Today’s Ask an Expert question was sent by James Ratner.

“My wife is Vietnamese and bilingual (Vietnamese and English). I speak only English. We are teaching our son, who is presently 2 1/2 both Vietnamese and English, primarily by having my wife speak to him almost exclusively in Vietnamese and reinforcing his learning of this language through Vietnamese books and videos. This process seems to be going very well, as our son can now speak short sentences in both languages.

It is going so well, in fact, that we are giving some consideration to enrolling our son in a Spanish-language immersion preschool to take advantage of this special time in his life when acquiring language is easier. Our question is this: Do you think that giving our son the opportunity to learn a third language (Spanish) at preschool is a good idea, given that (a) neither my wife nor I speak this language and (b) our son may not interact with many Spanish speakers outside of the preschool? We are excited by the prospect of our son being multilingual, but don’t want to do anything that may degrade his acquisition of English or Vietnamese or set him back in some other way. Your thoughts on these issues would be much appreciated.”

Hi James,

What a gift for your son to have the opportunity to become trilingual! Children at your son’s age are language sponges and will acquire new languages with ease. They will develop a perfect accent and can acquire multiple languages simultaneously. Any language your son learns at this stage in his life will be learned as a first language. That means that he will learn it in the same way he learned his first languages and will be able to develop native fluency. A language learned after adolescence is believed to be stored in a different part of the brain and is learned as a second language. So the short answer is, yes, your son can learn three languages. It is actually common in many parts of the world for children to learn three or more languages. The important thing to remember is that in order to become successful in the languages you need to allow for ample exposure to each one, especially Vietnamese and Spanish.

It really doesn’t matter that you don’t speak the language. As long as he is getting plenty of exposure at school he will be able to pick it up. I know many families who do not speak Spanish and yet their children are fluent after attending a Spanish immersion program. Perhaps some parents viewing this blog can share their experience in that respect. You will, however, need to assure that he has ample Spanish opportunities during times when he is not in school, especially during the long summer months in order for his language acquisition to be successful. This could be as easy as getting some videos in Spanish and listening to songs, but the more personal interaction the better.

It takes many years to achieve the full advantages of becoming trilingual. Just sending your son to a Spanish immersion preschool will not ensure he develops the cognitive and social benefits of becoming a true trilingual. He will need to continue his education through the upper grades. Also, remember that since he is learning three languages at the same time he may make some mistakes or temporarily confuse words or grammatical structures from the different languages. Monolingual children also make mistakes but they are only learning one language. It may take him a bit longer to appear as fluent as his peers but he will soon surpass their abilities.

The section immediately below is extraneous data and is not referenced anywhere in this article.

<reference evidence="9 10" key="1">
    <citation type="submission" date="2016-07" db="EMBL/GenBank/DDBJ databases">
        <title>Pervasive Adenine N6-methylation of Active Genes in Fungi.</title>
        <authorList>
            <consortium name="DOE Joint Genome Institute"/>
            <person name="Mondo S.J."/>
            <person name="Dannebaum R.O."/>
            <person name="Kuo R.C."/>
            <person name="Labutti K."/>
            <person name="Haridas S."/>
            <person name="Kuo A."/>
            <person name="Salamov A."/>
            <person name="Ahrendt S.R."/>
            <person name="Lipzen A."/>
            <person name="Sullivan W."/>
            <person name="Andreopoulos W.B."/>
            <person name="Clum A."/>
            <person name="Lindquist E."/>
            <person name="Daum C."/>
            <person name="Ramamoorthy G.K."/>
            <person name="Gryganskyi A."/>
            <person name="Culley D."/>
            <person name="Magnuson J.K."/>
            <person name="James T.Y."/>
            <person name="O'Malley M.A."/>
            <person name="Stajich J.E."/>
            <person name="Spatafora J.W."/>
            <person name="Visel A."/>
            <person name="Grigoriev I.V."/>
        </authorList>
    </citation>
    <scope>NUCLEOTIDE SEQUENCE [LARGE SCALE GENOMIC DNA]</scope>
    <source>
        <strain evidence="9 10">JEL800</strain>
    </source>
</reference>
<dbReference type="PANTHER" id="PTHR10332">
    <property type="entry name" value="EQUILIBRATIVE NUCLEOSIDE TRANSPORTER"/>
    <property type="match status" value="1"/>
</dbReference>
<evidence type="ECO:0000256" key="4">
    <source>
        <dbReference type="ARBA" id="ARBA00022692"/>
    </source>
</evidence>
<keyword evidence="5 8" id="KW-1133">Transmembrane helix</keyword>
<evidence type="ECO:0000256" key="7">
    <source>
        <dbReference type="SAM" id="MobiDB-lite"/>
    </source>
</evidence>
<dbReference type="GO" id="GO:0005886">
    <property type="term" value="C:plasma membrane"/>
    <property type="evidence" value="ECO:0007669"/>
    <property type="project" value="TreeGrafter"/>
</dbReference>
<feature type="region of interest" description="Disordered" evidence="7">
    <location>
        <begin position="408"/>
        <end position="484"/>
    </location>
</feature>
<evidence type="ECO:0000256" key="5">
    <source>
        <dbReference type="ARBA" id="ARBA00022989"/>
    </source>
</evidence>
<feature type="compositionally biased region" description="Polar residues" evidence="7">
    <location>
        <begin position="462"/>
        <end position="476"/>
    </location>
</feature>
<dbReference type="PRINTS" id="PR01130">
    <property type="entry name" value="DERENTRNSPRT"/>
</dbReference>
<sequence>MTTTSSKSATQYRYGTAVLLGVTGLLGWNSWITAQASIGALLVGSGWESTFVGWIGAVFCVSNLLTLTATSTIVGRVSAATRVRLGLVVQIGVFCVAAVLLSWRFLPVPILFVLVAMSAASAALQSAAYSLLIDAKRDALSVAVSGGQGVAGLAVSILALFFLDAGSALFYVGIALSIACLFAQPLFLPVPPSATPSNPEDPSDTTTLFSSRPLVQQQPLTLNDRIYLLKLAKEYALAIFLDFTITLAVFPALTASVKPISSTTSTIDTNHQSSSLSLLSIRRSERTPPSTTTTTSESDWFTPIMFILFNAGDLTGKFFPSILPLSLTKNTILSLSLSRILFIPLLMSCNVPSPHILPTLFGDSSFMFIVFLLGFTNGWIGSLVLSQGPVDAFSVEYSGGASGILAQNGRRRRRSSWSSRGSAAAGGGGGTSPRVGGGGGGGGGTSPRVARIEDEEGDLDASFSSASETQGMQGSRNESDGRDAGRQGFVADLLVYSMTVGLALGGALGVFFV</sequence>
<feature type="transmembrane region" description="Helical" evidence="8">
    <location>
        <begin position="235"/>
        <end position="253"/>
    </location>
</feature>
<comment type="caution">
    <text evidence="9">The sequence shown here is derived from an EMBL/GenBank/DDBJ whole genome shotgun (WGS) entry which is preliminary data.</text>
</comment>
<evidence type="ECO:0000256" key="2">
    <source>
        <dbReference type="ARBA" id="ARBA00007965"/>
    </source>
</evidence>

Some of the benefits of a multilingual education:

1)     Learning three languages will strengthen the neurological pathways responsible for language. The more children strengthen those pathways the easier it becomes to learn language. This will actually benefit his acquisition of Vietnamese and English. This strengthening also lends itself to overall intellectual growth, more flexible thinking and even greater creativity.

2)     He will likely develop a better attitude about speaking Vietnamese with mom. Hearing children who speak multiple languages will reinforce the belief that speaking in different languages is normal. He will likely hear parents speaking to their children in Spanish or English or another language.

3)     Of course the best part of giving him a trilingual education is that it will open many doors and opportunities for him. Of course, speaking another language opens up social opportunities but it also opens up job opportunities as well. The ability to speak Spanish and/or Vietnamese will be a huge asset in many careers. Ability to speak in multiple languages is believed to be a prerequisite for success in the 21st century. You will be giving your son a great advantage in that respect.

So, as far as I can see, there is really no reason not to give your son a trilingual education. I hope you will write back and let us know how things are going. We wish you much luck to you and your son.

For more information on this topic please take a look at the following websites:

Liza Sánchez – A bilingual education specialist who received her MA in Education at UC Berkeley and has spent many years teaching in both public and independent schools. She is the founder and Board Chair of Escuela Bilingüe Internacional (EBI) in Oakland, California. EBI is the first independent school in California to offer a Spanish-English dual language program, extending from pre-K through 8th grade. She lives in the San Francisco Bay area and is fluent in Spanish and English, speaks conversational German and can understand quite a bit of French, Portuguese and Italian. You can read her answers here.

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